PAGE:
Parenting is Hard Work: Inside & Out

I have been in conversation with several parents of adolescents regarding our current economic environment and their home life. The economy is one of a myriad of stressors in families with adolescents. Mid-points in careers, changing physiology, care for older parents, and slowing metabolism coupled with decreased endorphin levels are internal and external causes of perceptions of “quality of life” and “satisfaction.”

Task Female Partner Male Partner
Cleaning 4.76 hrs./wk 1.51 hrs./wk
Cooking 6.9 hrs./wk 4.0 hrs./wk
Childcare 19.68 hrs./wk 12.18hrs./wk

Youthworkers should bear in mind that all persons are looking for affirmation for the ways they are serving God and humanity. One glaring example of a “common ignorance” is division of domestic labor. In other words, between the sexes, work by either the male partner or female partner is measured on house chores that are accomplished day-to-day. In a recent study* of dual income households in the US, female partners are putting in nearly double the hours on home chores compared to their male counterparts. (See the Table below.) This has lasting consequences. According to several leading marriage experts, parents of adolescents boast the highest divorce rate across all age groups. Increased levels of stress may also cause heart disease, loss of sleep, low self-esteem and depression.

Beside hosting a “RED ALERT: Parents of Youth Your Life Is Beginning to Stink Let’s Do Something About It” Retreat, what can we do?! Here are three easy ways to recognize and affirm the parents in your program.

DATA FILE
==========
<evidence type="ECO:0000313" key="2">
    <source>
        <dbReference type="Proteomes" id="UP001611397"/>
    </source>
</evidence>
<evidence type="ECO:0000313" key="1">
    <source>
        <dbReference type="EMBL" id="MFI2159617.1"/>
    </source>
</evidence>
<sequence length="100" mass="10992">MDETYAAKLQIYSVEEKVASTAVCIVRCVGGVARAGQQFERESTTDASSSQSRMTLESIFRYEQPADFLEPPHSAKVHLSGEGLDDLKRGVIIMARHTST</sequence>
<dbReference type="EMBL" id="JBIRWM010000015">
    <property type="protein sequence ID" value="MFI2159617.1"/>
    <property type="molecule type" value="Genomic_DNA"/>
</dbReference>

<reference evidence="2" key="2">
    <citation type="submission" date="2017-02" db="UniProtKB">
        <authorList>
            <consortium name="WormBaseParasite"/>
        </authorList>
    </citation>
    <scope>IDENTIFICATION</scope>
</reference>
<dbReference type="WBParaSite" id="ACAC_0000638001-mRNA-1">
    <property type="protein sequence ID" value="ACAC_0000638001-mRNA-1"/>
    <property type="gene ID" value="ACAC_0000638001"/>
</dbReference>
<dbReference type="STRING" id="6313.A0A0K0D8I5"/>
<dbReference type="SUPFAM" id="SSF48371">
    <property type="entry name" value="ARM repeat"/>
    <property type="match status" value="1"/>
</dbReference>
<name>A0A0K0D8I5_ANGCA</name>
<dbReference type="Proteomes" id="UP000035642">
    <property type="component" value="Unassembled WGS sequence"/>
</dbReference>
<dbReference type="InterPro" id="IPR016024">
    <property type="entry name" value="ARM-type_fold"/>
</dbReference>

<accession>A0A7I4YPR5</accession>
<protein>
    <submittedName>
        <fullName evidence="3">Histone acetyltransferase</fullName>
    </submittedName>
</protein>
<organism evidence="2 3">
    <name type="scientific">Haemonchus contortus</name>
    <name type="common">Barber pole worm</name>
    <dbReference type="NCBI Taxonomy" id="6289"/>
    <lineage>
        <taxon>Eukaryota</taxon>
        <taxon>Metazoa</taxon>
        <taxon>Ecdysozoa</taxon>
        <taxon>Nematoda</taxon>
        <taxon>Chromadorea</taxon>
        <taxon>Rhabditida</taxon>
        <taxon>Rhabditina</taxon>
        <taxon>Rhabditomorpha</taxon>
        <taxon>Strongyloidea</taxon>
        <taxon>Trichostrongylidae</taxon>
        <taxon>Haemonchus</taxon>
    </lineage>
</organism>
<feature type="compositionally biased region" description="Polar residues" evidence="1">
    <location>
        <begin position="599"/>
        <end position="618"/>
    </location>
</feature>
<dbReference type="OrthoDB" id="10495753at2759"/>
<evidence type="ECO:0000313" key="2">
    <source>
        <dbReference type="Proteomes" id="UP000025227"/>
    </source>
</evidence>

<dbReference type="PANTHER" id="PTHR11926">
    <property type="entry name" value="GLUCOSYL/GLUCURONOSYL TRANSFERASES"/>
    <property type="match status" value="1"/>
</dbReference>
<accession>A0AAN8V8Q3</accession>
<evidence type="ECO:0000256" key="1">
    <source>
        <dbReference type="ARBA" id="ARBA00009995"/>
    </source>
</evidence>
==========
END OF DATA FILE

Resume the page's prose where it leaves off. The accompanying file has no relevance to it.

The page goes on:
1. Host a Mom’s Night Out. There are several places in your community that would love to give a discount to a group from your church. Try not to over program the event. This is an opportunity for mom’s to share from their experiences. Also, don’t go. Let the moms of your youth share life together without the “insider” or “expert” there. Remember it’s great advertising for the restaurant too.
  2. Encourage family time. If you know families that are trying to “do it all” before their child is 18, help them to realize that being over-tasked means being over-spent. Ask your youth program team, “How much time do we leave a month for family time?” There is a poignant commandment of the Ten we often leave out . . . Remember the Sabbath, keep it holy. Not hosting youth events after a busy weekend in the community or before/after a major holiday may be a good start. Talk to the parents in your youth program about how they are taking family time to be together.
  3. Create a career event. Many schools host career events, but I have not heard of many churches who have done so. Parents boast a multitude of careers go to your church. Imagine the pride for both parents and youth to share from their everyday experience. If you are bold, you’ll invite each representative to answer the question, “How does your faith help you in your profession?” This type of event may also serve the purpose of marketing for parents who have found themselves out of work for some time.

* Poortmam, A-R., & van der Lippe, T. (2009). Attitudes toward housework and child care and the gendered division of labor. Journal of Marriage and Family, 71, 526-541.

Rev. Andy Stoker    , PhD
Associate Minister
Lilly Resident
(214) 220-2727 ext 222
1928 Ross Ave.
Dallas Texas   75201

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